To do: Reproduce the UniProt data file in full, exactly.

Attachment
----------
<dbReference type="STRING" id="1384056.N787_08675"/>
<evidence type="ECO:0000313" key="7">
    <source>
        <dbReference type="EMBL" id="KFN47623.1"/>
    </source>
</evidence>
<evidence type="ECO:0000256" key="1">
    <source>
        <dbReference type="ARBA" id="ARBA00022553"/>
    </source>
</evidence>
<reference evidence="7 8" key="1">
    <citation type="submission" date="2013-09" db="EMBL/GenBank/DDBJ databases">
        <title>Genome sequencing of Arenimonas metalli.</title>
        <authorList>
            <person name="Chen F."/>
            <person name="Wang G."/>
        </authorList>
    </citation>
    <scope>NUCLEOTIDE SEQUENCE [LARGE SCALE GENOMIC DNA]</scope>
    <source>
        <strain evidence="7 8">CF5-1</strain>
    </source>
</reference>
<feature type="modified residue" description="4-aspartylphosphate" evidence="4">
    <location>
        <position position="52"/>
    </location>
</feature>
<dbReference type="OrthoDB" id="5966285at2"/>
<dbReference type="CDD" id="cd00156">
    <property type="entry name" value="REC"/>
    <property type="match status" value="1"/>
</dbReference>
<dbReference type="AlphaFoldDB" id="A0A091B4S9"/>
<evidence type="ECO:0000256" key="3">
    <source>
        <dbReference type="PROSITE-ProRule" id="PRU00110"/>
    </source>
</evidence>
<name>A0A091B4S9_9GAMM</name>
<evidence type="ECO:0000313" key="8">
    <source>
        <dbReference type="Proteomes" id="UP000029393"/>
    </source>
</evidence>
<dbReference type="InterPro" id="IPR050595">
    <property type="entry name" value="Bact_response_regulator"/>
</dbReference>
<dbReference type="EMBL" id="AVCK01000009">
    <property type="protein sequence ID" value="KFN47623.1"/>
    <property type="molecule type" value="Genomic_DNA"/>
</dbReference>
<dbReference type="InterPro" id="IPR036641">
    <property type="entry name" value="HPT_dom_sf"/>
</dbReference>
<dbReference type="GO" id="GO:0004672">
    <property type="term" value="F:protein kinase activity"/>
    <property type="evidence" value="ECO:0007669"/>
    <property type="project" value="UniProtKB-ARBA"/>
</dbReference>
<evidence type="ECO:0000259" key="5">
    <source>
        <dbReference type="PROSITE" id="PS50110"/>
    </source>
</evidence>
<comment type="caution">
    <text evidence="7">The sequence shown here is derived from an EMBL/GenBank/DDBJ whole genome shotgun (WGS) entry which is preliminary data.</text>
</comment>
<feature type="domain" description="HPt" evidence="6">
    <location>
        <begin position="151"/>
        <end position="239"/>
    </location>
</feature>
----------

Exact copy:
<dbReference type="STRING" id="1384056.N787_08675"/>
<evidence type="ECO:0000313" key="7">
    <source>
        <dbReference type="EMBL" id="KFN47623.1"/>
    </source>
</evidence>
<evidence type="ECO:0000256" key="1">
    <source>
        <dbReference type="ARBA" id="ARBA00022553"/>
    </source>
</evidence>
<reference evidence="7 8" key="1">
    <citation type="submission" date="2013-09" db="EMBL/GenBank/DDBJ databases">
        <title>Genome sequencing of Arenimonas metalli.</title>
        <authorList>
            <person name="Chen F."/>
            <person name="Wang G."/>
        </authorList>
    </citation>
    <scope>NUCLEOTIDE SEQUENCE [LARGE SCALE GENOMIC DNA]</scope>
    <source>
        <strain evidence="7 8">CF5-1</strain>
    </source>
</reference>
<feature type="modified residue" description="4-aspartylphosphate" evidence="4">
    <location>
        <position position="52"/>
    </location>
</feature>
<dbReference type="OrthoDB" id="5966285at2"/>
<dbReference type="CDD" id="cd00156">
    <property type="entry name" value="REC"/>
    <property type="match status" value="1"/>
</dbReference>
<dbReference type="AlphaFoldDB" id="A0A091B4S9"/>
<evidence type="ECO:0000256" key="3">
    <source>
        <dbReference type="PROSITE-ProRule" id="PRU00110"/>
    </source>
</evidence>
<name>A0A091B4S9_9GAMM</name>
<evidence type="ECO:0000313" key="8">
    <source>
        <dbReference type="Proteomes" id="UP000029393"/>
    </source>
</evidence>
<dbReference type="InterPro" id="IPR050595">
    <property type="entry name" value="Bact_response_regulator"/>
</dbReference>
<dbReference type="EMBL" id="AVCK01000009">
    <property type="protein sequence ID" value="KFN47623.1"/>
    <property type="molecule type" value="Genomic_DNA"/>
</dbReference>
<dbReference type="InterPro" id="IPR036641">
    <property type="entry name" value="HPT_dom_sf"/>
</dbReference>
<dbReference type="GO" id="GO:0004672">
    <property type="term" value="F:protein kinase activity"/>
    <property type="evidence" value="ECO:0007669"/>
    <property type="project" value="UniProtKB-ARBA"/>
</dbReference>
<evidence type="ECO:0000259" key="5">
    <source>
        <dbReference type="PROSITE" id="PS50110"/>
    </source>
</evidence>
<comment type="caution">
    <text evidence="7">The sequence shown here is derived from an EMBL/GenBank/DDBJ whole genome shotgun (WGS) entry which is preliminary data.</text>
</comment>
<feature type="domain" description="HPt" evidence="6">
    <location>
        <begin position="151"/>
        <end position="239"/>
    </location>
</feature>